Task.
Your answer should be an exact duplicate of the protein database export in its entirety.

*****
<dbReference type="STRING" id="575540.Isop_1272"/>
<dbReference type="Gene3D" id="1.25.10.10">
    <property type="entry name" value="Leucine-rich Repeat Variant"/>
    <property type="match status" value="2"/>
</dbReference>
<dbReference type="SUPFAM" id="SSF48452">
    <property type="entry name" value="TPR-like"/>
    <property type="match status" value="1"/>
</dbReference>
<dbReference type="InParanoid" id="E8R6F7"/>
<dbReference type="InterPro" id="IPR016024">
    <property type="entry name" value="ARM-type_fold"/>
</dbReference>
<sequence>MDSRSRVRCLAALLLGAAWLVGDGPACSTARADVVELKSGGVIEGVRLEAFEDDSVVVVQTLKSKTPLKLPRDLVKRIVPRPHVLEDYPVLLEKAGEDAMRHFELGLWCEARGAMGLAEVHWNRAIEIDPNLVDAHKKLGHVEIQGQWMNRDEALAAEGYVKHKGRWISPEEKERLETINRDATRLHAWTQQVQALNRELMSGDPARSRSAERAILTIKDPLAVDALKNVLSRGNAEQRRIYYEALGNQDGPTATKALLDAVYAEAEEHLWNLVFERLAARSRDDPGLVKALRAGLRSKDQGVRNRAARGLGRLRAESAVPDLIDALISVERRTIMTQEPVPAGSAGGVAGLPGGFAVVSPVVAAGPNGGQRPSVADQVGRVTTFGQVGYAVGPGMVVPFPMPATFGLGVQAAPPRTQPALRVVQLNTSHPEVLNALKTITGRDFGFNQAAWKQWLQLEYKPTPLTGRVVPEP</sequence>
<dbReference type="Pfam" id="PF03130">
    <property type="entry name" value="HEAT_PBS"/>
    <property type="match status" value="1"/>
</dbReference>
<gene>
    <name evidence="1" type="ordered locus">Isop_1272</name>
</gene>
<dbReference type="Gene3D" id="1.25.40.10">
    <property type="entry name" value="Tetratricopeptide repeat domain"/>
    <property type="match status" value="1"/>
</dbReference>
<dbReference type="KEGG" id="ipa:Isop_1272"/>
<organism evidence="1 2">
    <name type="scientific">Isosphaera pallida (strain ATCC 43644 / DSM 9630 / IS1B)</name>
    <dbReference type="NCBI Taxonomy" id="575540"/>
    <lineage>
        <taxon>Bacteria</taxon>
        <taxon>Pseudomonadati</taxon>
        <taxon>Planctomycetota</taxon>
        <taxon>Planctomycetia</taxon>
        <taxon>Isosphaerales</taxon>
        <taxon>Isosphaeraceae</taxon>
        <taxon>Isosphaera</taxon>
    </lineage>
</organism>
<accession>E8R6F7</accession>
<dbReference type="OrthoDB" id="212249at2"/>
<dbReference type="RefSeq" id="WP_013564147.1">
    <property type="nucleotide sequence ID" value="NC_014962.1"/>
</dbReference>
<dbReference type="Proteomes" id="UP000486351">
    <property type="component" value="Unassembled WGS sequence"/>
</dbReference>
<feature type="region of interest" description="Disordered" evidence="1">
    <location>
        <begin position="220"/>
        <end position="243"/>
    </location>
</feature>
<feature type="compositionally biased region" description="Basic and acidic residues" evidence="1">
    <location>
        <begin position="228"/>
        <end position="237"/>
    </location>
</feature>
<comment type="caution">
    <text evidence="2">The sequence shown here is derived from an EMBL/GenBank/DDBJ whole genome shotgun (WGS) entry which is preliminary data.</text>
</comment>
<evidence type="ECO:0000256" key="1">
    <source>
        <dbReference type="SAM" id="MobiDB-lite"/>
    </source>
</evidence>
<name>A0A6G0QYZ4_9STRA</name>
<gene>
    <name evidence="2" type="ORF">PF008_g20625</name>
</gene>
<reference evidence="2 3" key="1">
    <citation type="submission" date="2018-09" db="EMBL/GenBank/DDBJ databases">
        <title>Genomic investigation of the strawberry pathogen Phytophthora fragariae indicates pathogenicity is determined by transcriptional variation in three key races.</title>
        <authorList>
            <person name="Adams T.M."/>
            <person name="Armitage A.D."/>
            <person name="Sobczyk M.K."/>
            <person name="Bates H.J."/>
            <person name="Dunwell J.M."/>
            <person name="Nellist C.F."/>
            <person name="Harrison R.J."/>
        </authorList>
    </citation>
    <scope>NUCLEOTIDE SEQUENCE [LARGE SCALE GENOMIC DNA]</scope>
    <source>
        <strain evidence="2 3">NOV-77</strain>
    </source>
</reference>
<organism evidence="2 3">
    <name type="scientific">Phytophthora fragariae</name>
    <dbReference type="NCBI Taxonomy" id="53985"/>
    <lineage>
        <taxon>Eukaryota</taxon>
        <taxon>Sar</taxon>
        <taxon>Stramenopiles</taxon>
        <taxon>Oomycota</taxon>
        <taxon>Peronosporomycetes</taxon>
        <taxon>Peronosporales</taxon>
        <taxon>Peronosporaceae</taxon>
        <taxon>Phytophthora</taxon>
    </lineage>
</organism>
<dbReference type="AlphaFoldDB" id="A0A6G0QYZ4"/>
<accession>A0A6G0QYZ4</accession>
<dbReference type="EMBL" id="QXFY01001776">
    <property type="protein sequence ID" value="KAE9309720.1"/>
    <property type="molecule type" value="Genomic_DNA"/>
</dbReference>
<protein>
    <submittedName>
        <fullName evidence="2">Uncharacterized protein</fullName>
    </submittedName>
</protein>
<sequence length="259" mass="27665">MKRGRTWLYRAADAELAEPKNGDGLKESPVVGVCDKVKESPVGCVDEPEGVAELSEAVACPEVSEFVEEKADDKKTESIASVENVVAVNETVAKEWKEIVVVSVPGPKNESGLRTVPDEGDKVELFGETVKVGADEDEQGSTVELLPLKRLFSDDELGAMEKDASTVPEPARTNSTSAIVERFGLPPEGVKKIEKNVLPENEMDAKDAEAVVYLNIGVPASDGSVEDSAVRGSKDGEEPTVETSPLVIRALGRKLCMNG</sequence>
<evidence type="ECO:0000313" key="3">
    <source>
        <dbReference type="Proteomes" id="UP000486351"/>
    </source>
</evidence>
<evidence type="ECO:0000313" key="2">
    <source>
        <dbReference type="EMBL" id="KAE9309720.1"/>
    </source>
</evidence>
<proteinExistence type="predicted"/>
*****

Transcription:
<dbReference type="STRING" id="575540.Isop_1272"/>
<dbReference type="Gene3D" id="1.25.10.10">
    <property type="entry name" value="Leucine-rich Repeat Variant"/>
    <property type="match status" value="2"/>
</dbReference>
<dbReference type="SUPFAM" id="SSF48452">
    <property type="entry name" value="TPR-like"/>
    <property type="match status" value="1"/>
</dbReference>
<dbReference type="InParanoid" id="E8R6F7"/>
<dbReference type="InterPro" id="IPR016024">
    <property type="entry name" value="ARM-type_fold"/>
</dbReference>
<sequence>MDSRSRVRCLAALLLGAAWLVGDGPACSTARADVVELKSGGVIEGVRLEAFEDDSVVVVQTLKSKTPLKLPRDLVKRIVPRPHVLEDYPVLLEKAGEDAMRHFELGLWCEARGAMGLAEVHWNRAIEIDPNLVDAHKKLGHVEIQGQWMNRDEALAAEGYVKHKGRWISPEEKERLETINRDATRLHAWTQQVQALNRELMSGDPARSRSAERAILTIKDPLAVDALKNVLSRGNAEQRRIYYEALGNQDGPTATKALLDAVYAEAEEHLWNLVFERLAARSRDDPGLVKALRAGLRSKDQGVRNRAARGLGRLRAESAVPDLIDALISVERRTIMTQEPVPAGSAGGVAGLPGGFAVVSPVVAAGPNGGQRPSVADQVGRVTTFGQVGYAVGPGMVVPFPMPATFGLGVQAAPPRTQPALRVVQLNTSHPEVLNALKTITGRDFGFNQAAWKQWLQLEYKPTPLTGRVVPEP</sequence>
<dbReference type="Pfam" id="PF03130">
    <property type="entry name" value="HEAT_PBS"/>
    <property type="match status" value="1"/>
</dbReference>
<gene>
    <name evidence="1" type="ordered locus">Isop_1272</name>
</gene>
<dbReference type="Gene3D" id="1.25.40.10">
    <property type="entry name" value="Tetratricopeptide repeat domain"/>
    <property type="match status" value="1"/>
</dbReference>
<dbReference type="KEGG" id="ipa:Isop_1272"/>
<organism evidence="1 2">
    <name type="scientific">Isosphaera pallida (strain ATCC 43644 / DSM 9630 / IS1B)</name>
    <dbReference type="NCBI Taxonomy" id="575540"/>
    <lineage>
        <taxon>Bacteria</taxon>
        <taxon>Pseudomonadati</taxon>
        <taxon>Planctomycetota</taxon>
        <taxon>Planctomycetia</taxon>
        <taxon>Isosphaerales</taxon>
        <taxon>Isosphaeraceae</taxon>
        <taxon>Isosphaera</taxon>
    </lineage>
</organism>
<accession>E8R6F7</accession>
<dbReference type="OrthoDB" id="212249at2"/>
<dbReference type="RefSeq" id="WP_013564147.1">
    <property type="nucleotide sequence ID" value="NC_014962.1"/>
</dbReference>
<dbReference type="Proteomes" id="UP000486351">
    <property type="component" value="Unassembled WGS sequence"/>
</dbReference>
<feature type="region of interest" description="Disordered" evidence="1">
    <location>
        <begin position="220"/>
        <end position="243"/>
    </location>
</feature>
<feature type="compositionally biased region" description="Basic and acidic residues" evidence="1">
    <location>
        <begin position="228"/>
        <end position="237"/>
    </location>
</feature>
<comment type="caution">
    <text evidence="2">The sequence shown here is derived from an EMBL/GenBank/DDBJ whole genome shotgun (WGS) entry which is preliminary data.</text>
</comment>
<evidence type="ECO:0000256" key="1">
    <source>
        <dbReference type="SAM" id="MobiDB-lite"/>
    </source>
</evidence>
<name>A0A6G0QYZ4_9STRA</name>
<gene>
    <name evidence="2" type="ORF">PF008_g20625</name>
</gene>
<reference evidence="2 3" key="1">
    <citation type="submission" date="2018-09" db="EMBL/GenBank/DDBJ databases">
        <title>Genomic investigation of the strawberry pathogen Phytophthora fragariae indicates pathogenicity is determined by transcriptional variation in three key races.</title>
        <authorList>
            <person name="Adams T.M."/>
            <person name="Armitage A.D."/>
            <person name="Sobczyk M.K."/>
            <person name="Bates H.J."/>
            <person name="Dunwell J.M."/>
            <person name="Nellist C.F."/>
            <person name="Harrison R.J."/>
        </authorList>
    </citation>
    <scope>NUCLEOTIDE SEQUENCE [LARGE SCALE GENOMIC DNA]</scope>
    <source>
        <strain evidence="2 3">NOV-77</strain>
    </source>
</reference>
<organism evidence="2 3">
    <name type="scientific">Phytophthora fragariae</name>
    <dbReference type="NCBI Taxonomy" id="53985"/>
    <lineage>
        <taxon>Eukaryota</taxon>
        <taxon>Sar</taxon>
        <taxon>Stramenopiles</taxon>
        <taxon>Oomycota</taxon>
        <taxon>Peronosporomycetes</taxon>
        <taxon>Peronosporales</taxon>
        <taxon>Peronosporaceae</taxon>
        <taxon>Phytophthora</taxon>
    </lineage>
</organism>
<dbReference type="AlphaFoldDB" id="A0A6G0QYZ4"/>
<accession>A0A6G0QYZ4</accession>
<dbReference type="EMBL" id="QXFY01001776">
    <property type="protein sequence ID" value="KAE9309720.1"/>
    <property type="molecule type" value="Genomic_DNA"/>
</dbReference>
<protein>
    <submittedName>
        <fullName evidence="2">Uncharacterized protein</fullName>
    </submittedName>
</protein>
<sequence length="259" mass="27665">MKRGRTWLYRAADAELAEPKNGDGLKESPVVGVCDKVKESPVGCVDEPEGVAELSEAVACPEVSEFVEEKADDKKTESIASVENVVAVNETVAKEWKEIVVVSVPGPKNESGLRTVPDEGDKVELFGETVKVGADEDEQGSTVELLPLKRLFSDDELGAMEKDASTVPEPARTNSTSAIVERFGLPPEGVKKIEKNVLPENEMDAKDAEAVVYLNIGVPASDGSVEDSAVRGSKDGEEPTVETSPLVIRALGRKLCMNG</sequence>
<evidence type="ECO:0000313" key="3">
    <source>
        <dbReference type="Proteomes" id="UP000486351"/>
    </source>
</evidence>
<evidence type="ECO:0000313" key="2">
    <source>
        <dbReference type="EMBL" id="KAE9309720.1"/>
    </source>
</evidence>
<proteinExistence type="predicted"/>